Cued task-specific training is better than exercise in improving sit-to-stand in patients with Parkinson's disease: A randomized controlled trial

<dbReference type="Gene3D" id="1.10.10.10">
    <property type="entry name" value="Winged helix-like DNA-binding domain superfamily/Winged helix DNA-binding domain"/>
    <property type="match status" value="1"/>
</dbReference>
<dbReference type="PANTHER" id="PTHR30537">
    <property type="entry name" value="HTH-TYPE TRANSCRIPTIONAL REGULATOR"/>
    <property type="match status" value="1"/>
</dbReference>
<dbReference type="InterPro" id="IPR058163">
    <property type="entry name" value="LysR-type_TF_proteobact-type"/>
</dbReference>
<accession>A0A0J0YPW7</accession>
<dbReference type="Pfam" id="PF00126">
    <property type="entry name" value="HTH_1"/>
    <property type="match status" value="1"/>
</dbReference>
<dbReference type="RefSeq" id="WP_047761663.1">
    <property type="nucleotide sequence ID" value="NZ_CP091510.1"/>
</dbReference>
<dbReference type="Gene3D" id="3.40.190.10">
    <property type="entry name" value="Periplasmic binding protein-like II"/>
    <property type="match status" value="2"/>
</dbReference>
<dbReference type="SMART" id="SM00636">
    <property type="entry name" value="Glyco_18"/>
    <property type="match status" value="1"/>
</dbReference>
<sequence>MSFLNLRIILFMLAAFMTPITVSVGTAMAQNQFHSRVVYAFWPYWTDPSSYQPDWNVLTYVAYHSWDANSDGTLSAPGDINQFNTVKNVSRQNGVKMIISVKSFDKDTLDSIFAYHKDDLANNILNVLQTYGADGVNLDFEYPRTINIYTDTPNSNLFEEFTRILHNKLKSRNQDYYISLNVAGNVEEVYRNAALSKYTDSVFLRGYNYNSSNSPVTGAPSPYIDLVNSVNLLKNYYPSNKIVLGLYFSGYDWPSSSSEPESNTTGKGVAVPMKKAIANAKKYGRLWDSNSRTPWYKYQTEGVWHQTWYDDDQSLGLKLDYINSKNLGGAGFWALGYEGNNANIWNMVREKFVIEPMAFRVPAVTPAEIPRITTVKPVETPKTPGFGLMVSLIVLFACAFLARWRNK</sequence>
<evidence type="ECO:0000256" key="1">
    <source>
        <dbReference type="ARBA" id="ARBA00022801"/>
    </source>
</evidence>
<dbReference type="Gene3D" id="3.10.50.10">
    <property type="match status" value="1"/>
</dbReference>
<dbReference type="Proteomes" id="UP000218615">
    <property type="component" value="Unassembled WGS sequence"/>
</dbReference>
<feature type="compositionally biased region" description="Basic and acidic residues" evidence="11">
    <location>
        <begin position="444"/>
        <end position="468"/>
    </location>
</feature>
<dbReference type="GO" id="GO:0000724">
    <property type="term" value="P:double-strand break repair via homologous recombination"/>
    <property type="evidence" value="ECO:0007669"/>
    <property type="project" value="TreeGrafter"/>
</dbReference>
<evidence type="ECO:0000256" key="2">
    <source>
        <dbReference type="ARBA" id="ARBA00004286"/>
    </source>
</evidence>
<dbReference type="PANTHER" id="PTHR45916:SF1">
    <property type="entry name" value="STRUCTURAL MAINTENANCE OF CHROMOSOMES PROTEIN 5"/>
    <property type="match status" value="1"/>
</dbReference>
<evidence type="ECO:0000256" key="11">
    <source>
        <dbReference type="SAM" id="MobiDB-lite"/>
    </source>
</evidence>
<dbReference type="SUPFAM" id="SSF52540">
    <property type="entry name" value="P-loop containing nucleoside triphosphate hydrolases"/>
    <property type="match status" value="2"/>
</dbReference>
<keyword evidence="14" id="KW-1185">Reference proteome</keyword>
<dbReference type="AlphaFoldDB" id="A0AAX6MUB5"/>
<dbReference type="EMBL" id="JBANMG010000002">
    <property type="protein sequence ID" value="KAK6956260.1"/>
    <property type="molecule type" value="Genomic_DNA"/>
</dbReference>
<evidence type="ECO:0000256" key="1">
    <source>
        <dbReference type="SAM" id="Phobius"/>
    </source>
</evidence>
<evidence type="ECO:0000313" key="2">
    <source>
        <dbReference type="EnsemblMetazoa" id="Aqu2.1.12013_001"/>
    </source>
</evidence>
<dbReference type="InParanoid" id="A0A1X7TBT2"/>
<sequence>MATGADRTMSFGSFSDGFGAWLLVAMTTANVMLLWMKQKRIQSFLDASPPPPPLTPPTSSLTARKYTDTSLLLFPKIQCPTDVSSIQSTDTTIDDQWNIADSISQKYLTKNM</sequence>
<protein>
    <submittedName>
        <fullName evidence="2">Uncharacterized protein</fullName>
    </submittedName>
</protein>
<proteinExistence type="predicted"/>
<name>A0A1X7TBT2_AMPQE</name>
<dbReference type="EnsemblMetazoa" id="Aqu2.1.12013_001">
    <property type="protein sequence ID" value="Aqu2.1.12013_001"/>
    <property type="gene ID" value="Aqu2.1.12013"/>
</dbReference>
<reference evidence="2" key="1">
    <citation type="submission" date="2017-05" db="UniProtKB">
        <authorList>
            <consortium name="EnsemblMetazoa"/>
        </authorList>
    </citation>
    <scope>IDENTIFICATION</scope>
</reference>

We examined whether 4 weeks of audio-visual (AV) cued task-specific training could enhance sit-to-stand (STS) and whether the treatment effects could outlast the treatment period by 2 weeks. Fifty-two subjects with PD completed the study. They were randomly allocated to receive 4 weeks of AV cued task-specific training, conventional exercise (Ex), or no treatment (control). Each subject was assessed before, at the end of 2 and 4 weeks of treatment, and 2 weeks after treatment ended. After 2 weeks of training, the AV group significantly increased the peak horizontal velocity (by 13%, P<0.01) when compared with the Ex group. After 4 weeks of training, AV group increased both peak horizontal and vertical velocities, respectively by 18% and 51%, and reduced the time taken to complete STS by 25%. These improvements were greater than those of the Ex group, who showed 8% (nonsignificant between-group) and 20% (P<0.05 between-group) increases respectively for peak horizontal and vertical velocities, and 10% decrease in movement time (P<0.05). Worth-noting is the improvements in AV group could be carried over to 2 weeks after treatment ended. These findings provided concrete evidence for the use of AV cued task-specific training to reeducate STS in patients with PD. © 2007 Movement Disorder Society